https://www.google.ca/search?q=rear+caliper+brake+tool&tbm=isch&imgil=DgnYn_JYRldjmM%3A%3BFk_ZSHs_X5zqpM%3Bhttp%253A%252F%252Fwww.lincolnvscadillac.com%252Fforum%252Fshowthread.php%253F95324-Rear-brakes&source=iu&pf=m&fir=DgnYn_JYRldjmM%3A%2CFk_ZSHs_X5zqpM%2C_&usg=__Mzl_cxA3MLFdzm5hrdXHKgA5mew=&biw=808&bih=635&ved=0CEMQyjc&ei=ZWtgVa-wIISFyQTjtICoBw#imgrc=WNfGrsEZg9LdsM%3A;DobcSCKucuqDiM;http%3A%2F%2Fwww.shiftice.com%2Fimages%2Fbrake_work%2FIMG_5189-1.JPG;http%3A%2F%2Fwww.shiftice.com%2Fbrake_install.html;700;525

One of these kits can be used and rented from your local autozone. If one of these tools does not back in those caliper pistons, you may need to think about buying new calipers. Not unheard of with these types of systems.

The caliper will apply some pressure, but not the preferred 70% front to 30% back ratio.
By having fixed many of these types, rusted out for sure and needs overhauling. That is my $.02. You still bet A+ for effort. But look into buying a pair of calipers. You will most likely have a 100 000km of good use. For now, you are probably over using your front brakes because rear is not compensating.

Hoping this made sense.
 
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infj23

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#5
Hello nickb2,
Thanks for the reply. Yes, I have a new, spare set of pads now. The old pads are back on and working great. I have driven 300 miles since the change and all is well.
I tested the parking brake (set the parking brake and shifted into Drive--car did not move).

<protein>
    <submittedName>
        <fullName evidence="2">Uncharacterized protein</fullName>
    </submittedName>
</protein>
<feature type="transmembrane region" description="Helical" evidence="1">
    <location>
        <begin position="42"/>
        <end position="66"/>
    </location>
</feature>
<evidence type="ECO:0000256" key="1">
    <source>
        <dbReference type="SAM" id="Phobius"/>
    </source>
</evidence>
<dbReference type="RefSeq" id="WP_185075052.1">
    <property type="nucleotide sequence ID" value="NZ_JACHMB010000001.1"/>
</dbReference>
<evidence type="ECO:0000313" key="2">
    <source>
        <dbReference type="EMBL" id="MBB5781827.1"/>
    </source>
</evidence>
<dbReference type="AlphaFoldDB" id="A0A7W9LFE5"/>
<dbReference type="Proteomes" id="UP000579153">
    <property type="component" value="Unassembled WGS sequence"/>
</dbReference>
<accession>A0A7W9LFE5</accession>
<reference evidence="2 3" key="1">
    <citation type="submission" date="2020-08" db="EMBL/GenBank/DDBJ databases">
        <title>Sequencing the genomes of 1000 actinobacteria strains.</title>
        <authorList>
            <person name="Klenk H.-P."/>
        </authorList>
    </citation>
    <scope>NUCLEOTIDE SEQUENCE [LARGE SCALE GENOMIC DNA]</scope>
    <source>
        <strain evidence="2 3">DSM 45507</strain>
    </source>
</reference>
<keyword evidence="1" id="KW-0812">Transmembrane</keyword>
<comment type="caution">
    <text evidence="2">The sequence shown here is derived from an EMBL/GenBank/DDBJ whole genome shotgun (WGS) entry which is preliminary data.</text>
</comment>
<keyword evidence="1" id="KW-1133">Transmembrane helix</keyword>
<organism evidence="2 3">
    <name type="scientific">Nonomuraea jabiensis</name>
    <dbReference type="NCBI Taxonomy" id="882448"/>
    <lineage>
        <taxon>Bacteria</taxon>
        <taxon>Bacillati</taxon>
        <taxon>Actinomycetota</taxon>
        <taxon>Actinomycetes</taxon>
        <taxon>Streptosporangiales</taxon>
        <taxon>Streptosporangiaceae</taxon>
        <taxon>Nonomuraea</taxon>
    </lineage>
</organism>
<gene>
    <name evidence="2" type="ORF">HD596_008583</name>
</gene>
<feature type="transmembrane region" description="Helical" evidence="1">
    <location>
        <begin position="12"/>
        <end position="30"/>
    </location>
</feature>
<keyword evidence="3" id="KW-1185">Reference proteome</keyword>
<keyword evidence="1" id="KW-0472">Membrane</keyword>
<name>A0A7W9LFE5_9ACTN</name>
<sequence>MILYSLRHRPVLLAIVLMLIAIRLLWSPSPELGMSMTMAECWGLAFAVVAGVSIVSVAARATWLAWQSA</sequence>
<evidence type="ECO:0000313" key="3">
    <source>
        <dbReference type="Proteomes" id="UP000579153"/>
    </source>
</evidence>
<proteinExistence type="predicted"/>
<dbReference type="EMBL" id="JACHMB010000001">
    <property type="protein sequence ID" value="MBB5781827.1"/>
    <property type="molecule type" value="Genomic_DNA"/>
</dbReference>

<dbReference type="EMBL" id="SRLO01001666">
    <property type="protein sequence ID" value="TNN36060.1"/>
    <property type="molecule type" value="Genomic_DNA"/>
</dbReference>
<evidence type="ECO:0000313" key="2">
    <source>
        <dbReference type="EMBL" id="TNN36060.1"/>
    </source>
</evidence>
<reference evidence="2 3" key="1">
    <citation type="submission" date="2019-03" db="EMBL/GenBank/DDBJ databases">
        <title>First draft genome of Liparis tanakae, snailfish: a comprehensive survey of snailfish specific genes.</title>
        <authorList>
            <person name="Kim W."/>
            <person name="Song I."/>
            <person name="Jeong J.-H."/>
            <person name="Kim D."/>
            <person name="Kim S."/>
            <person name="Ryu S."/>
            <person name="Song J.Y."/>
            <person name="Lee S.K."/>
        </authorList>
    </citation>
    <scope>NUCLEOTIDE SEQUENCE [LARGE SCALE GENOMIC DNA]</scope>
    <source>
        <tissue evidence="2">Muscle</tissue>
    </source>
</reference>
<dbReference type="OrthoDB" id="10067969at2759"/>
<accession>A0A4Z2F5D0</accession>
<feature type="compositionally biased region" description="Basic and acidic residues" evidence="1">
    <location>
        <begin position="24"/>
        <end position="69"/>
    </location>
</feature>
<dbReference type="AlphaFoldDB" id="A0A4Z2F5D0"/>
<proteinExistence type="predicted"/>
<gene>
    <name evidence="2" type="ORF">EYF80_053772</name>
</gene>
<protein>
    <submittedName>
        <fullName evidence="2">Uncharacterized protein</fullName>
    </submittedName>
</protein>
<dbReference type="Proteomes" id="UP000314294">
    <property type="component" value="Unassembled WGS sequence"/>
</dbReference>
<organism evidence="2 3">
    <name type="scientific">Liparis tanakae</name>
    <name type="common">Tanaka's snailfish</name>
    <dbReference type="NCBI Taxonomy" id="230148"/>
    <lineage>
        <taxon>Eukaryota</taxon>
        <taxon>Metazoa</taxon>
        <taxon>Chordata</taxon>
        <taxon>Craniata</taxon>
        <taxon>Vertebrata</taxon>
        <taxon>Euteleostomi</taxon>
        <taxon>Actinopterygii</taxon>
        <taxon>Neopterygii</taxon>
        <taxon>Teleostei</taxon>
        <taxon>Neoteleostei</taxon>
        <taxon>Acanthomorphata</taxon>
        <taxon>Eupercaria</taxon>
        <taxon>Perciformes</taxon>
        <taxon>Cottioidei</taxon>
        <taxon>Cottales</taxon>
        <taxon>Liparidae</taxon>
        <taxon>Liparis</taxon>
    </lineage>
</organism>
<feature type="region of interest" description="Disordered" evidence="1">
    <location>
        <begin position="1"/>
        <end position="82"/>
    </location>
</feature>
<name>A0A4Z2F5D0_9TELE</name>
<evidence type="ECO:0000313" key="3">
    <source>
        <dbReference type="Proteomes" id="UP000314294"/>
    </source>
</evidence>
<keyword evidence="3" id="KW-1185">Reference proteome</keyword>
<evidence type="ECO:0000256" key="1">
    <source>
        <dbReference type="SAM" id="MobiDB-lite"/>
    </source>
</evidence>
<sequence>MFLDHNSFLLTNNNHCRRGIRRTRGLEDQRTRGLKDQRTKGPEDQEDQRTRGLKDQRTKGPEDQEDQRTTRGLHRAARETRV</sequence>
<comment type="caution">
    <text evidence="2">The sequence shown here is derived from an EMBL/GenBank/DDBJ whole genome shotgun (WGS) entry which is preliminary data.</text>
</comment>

Through the spokes of the wheel, I can barely see the top of the inside pad and the metal plate (which I previously called a backing plate but is probably an anti-rattle plate) has not moved since I repositioned it. I'll keep an eye on it.
If I get some spare time soon, I'll take it all back apart, get the right tool as you suggested, and rotate that piston so the notch is at 12 o'clock.
Thanks so much!
Doc
 
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#6
If your caliper looks like this one and does NOT have a parking brake cable attached to it, there is no need to rotate the piston.
 

infj23

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#7
Next time I get a chance to pull the wheel, I'll have a look and reply back with whether it looks like this. I think it does, but I'll check to be sure. Thanks!
 

nickb2

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#8
Hey Dan, long time no speak. I thank you for correction, BTW just learned highway to hell, was a bitch to learn with my hands.
Mobile Dan is pointing to re-manufactured calipers. Good choice. Dan Is an expert.
 

nickb2

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#9
Normally what happens is that the guide pin that is not accessible seizes. This will cause many complaints from customers. Need to replace both sets because lexsus and masda had the same design.
 

infj23

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#10
Hello Dan and nickb2,
Took a while, but I recently had an excuse to pull a rear wheel (nail in tire), so snapped some pictures of the caliper, which are attached. Looks like it is the version that does not require rotating the piston. Concur?
As always, thanks a zillion!
Doc
 

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billr

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#11
Am I seeing a small rusty drum attached to the disk in the third picture? If so, those are simple no-fuss calipers.